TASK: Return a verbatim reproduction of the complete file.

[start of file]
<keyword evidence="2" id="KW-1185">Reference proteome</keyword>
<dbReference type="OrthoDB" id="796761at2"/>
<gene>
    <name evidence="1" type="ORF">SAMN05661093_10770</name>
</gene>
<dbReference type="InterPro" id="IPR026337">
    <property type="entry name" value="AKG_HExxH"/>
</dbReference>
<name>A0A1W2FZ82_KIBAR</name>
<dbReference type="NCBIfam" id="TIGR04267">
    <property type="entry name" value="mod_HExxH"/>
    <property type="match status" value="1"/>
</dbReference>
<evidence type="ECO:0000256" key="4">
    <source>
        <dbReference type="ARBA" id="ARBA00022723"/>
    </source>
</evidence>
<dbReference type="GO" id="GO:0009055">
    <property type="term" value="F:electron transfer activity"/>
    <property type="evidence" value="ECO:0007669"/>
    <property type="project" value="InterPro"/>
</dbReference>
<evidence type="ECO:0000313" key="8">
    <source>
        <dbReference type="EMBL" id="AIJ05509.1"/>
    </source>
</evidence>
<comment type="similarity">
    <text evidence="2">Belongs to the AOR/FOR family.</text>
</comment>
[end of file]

<keyword evidence="2" id="KW-1185">Reference proteome</keyword>
<dbReference type="OrthoDB" id="796761at2"/>
<gene>
    <name evidence="1" type="ORF">SAMN05661093_10770</name>
</gene>
<dbReference type="InterPro" id="IPR026337">
    <property type="entry name" value="AKG_HExxH"/>
</dbReference>
<name>A0A1W2FZ82_KIBAR</name>
<dbReference type="NCBIfam" id="TIGR04267">
    <property type="entry name" value="mod_HExxH"/>
    <property type="match status" value="1"/>
</dbReference>
<evidence type="ECO:0000256" key="4">
    <source>
        <dbReference type="ARBA" id="ARBA00022723"/>
    </source>
</evidence>
<dbReference type="GO" id="GO:0009055">
    <property type="term" value="F:electron transfer activity"/>
    <property type="evidence" value="ECO:0007669"/>
    <property type="project" value="InterPro"/>
</dbReference>
<evidence type="ECO:0000313" key="8">
    <source>
        <dbReference type="EMBL" id="AIJ05509.1"/>
    </source>
</evidence>
<comment type="similarity">
    <text evidence="2">Belongs to the AOR/FOR family.</text>
</comment>